Use this URL to cite or link to this record in EThOS: http://ethos.bl.uk/OrderDetails.do?uin=uk.bl.ethos.573475
Title: School level fundraising : exploring equity and governance in Tanzanian secondary schools
Author: Phumbwe, Dorothy Godfrey
Awarding Body: University of Bristol
Current Institution: University of Bristol
Date of Award: 2012
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Abstract:
Due to a lack of government sources for funding education, self-help initiatives have been practiced by schools and are being promoted internationally and within the policies of national governments as a viable means for funding schools. They are also regarded as valuable for enabling school-led quality improvements. Currently, there is rapid secondary education expansion in Tanzania, achieved through building community schools. These are constructed through cooperation between the government and local communities. Self-help activities have also been practiced in schools in order to supplement government resources. Although scholarship dealing with community financing exists, there is little research in Tanzania on school self-help activities. This study analyses the process of school level fundraising in Tanzania within the context of the rapid expansion of secondary education and considers the implications for social equity and school governance. The study draws upon critical theory to analyse social-power relations, social inequality and their effects on school governance and communities. Robertson, Bonal and Dale's governance framework and Bourdieu's social-capital theory are employed to explore the relationship between education governance and social and cultural reproduction. This is an exploratory study using mixed-methods with the qualitative component being more dominant. Although schools in Tanzania are supposed to report on the self-help activities they conduct, there is no clear overview and no records available from education offices. This necessitated a mapping exercise to find out what activities are being implemented on the ground through a questionnaire, to which 42 schools responded. This was followed by in-depth case studies conducted at two government- funded schools in Kilimanjaro region, a community school and a long-established school, on the role of different stakeholders and how they actually work. Informants included teachers, educational officials, members of the community and school board, who are key actors in the mobilisation of resources at school level. Although the public expansion of secondary education is aimed at reducing inequality, the findings suggest that there is class-based social reproduction as the flow of private finance increases the resource gap between schools and students. Community schools, which receive lower capitation grants from government, tend to serve a greater number of socio-economically disadvantaged students and hence are less likely to be able to raise funds. The findings also raise concerns about the possible low impact of self-help initiatives on improving quality. Uncertain social-power relations among stakeholders at different levels participating in the activities, lack of accountability and lack of effective support for schools at all levels, all have effects on school governance. The findings have implications for a policy of rapid secondary education expansion that expects significant community support for new schools. Despite the drawbacks, secondary expansion is still a step forward for equity as it has given access to secondary education, albeit of a lower quality, to many young people who otherwise would have had none. This study suggests policy priorities that are necessary to go along with the approach in order to ensure a positive impact. These consist of making sure that schools have certain essential resources; building capacities for education governance in communities and establishing a functioning education governance system which supports schools with more emphasis on improving quality and reducing inequalities.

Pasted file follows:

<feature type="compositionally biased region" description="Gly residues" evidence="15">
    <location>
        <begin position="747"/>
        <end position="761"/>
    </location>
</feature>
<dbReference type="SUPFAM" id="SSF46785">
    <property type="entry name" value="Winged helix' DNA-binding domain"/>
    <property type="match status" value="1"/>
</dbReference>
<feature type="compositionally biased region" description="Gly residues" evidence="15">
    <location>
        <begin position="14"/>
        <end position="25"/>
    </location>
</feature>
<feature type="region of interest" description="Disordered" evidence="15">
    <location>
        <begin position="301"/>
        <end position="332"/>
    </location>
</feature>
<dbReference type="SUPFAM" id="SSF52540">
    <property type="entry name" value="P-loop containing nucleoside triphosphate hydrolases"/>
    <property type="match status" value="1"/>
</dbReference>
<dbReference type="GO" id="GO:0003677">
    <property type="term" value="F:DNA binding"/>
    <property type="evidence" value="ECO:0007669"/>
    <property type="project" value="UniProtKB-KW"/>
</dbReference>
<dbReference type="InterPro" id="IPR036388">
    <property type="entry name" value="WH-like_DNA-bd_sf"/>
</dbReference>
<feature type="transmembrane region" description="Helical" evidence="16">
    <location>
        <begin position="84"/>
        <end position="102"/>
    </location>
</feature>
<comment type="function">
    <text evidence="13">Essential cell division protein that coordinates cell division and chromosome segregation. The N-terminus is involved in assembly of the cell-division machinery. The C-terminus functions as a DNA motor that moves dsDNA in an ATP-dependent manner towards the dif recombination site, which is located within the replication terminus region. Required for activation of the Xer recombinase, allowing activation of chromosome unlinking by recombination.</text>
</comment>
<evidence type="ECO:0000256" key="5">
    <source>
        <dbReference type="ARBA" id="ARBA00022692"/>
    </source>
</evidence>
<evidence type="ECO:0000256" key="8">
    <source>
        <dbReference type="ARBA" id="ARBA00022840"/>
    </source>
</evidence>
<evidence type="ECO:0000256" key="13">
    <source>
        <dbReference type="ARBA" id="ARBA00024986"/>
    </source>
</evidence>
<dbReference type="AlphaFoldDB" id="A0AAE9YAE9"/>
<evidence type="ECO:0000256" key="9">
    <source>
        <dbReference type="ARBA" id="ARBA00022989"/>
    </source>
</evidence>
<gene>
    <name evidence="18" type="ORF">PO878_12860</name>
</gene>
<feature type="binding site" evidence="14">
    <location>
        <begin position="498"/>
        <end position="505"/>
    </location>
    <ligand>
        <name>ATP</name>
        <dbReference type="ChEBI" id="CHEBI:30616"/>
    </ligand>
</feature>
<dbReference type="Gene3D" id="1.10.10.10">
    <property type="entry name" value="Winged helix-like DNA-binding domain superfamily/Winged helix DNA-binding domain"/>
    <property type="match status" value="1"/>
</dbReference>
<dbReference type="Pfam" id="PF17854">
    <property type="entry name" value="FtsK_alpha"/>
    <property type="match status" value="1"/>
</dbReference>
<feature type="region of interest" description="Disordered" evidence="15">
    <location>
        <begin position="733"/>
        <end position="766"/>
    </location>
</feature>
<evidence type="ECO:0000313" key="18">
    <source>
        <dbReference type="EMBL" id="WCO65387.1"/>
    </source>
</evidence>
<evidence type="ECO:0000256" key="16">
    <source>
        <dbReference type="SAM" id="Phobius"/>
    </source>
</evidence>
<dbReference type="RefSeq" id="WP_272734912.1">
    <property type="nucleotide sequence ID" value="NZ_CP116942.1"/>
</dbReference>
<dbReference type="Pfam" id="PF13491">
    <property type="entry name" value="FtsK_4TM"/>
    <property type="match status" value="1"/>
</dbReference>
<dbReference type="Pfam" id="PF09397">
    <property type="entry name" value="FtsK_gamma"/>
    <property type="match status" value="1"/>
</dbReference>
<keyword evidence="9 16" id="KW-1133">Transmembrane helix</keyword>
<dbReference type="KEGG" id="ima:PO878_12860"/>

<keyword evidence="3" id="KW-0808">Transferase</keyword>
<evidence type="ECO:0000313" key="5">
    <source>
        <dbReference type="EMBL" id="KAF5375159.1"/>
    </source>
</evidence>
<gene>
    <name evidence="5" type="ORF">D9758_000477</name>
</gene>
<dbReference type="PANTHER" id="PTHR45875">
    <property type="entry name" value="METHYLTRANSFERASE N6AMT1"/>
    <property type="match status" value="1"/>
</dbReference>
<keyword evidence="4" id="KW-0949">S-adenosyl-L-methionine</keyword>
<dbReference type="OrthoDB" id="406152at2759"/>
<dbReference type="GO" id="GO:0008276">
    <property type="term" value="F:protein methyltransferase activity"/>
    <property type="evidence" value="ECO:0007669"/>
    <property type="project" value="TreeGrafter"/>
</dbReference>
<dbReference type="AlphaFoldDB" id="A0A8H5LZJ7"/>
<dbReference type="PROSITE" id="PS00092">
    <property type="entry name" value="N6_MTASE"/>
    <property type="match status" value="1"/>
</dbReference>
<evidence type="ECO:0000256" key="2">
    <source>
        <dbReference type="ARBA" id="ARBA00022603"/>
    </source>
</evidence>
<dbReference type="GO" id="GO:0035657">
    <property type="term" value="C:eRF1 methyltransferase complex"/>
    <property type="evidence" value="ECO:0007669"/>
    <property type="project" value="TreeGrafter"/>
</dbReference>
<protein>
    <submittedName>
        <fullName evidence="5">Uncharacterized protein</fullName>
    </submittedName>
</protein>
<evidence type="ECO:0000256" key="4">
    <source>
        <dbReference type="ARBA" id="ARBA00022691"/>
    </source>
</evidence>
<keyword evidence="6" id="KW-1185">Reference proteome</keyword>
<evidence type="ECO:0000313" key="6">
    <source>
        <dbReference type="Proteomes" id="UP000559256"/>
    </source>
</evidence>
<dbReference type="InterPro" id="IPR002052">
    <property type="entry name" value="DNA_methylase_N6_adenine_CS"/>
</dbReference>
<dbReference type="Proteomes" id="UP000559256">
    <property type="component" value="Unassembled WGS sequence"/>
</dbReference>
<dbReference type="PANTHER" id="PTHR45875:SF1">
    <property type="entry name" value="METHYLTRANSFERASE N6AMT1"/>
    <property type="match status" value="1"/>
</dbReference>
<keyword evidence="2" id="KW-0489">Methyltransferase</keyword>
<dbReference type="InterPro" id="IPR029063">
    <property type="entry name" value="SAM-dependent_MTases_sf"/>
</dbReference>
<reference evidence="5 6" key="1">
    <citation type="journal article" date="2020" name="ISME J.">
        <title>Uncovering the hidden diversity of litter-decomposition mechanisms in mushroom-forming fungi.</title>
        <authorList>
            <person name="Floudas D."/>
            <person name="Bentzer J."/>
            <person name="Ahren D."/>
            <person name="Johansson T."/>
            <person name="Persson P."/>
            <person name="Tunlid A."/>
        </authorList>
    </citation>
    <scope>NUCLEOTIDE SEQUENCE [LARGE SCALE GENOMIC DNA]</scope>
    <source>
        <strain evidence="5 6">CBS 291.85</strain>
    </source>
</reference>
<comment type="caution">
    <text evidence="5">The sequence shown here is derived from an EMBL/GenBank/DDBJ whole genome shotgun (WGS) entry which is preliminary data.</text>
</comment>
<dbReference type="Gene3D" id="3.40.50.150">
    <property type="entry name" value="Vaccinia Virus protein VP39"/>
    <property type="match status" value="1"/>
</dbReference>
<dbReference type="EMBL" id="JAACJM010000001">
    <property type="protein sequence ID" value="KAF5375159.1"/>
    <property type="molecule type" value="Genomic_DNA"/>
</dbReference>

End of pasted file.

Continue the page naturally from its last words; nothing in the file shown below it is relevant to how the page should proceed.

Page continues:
Supervisor: Not available Sponsor: Not available
Qualification Name: Thesis (Ph.D.) Qualification Level: Doctoral
EThOS ID: uk.bl.ethos.573475  DOI: Not available
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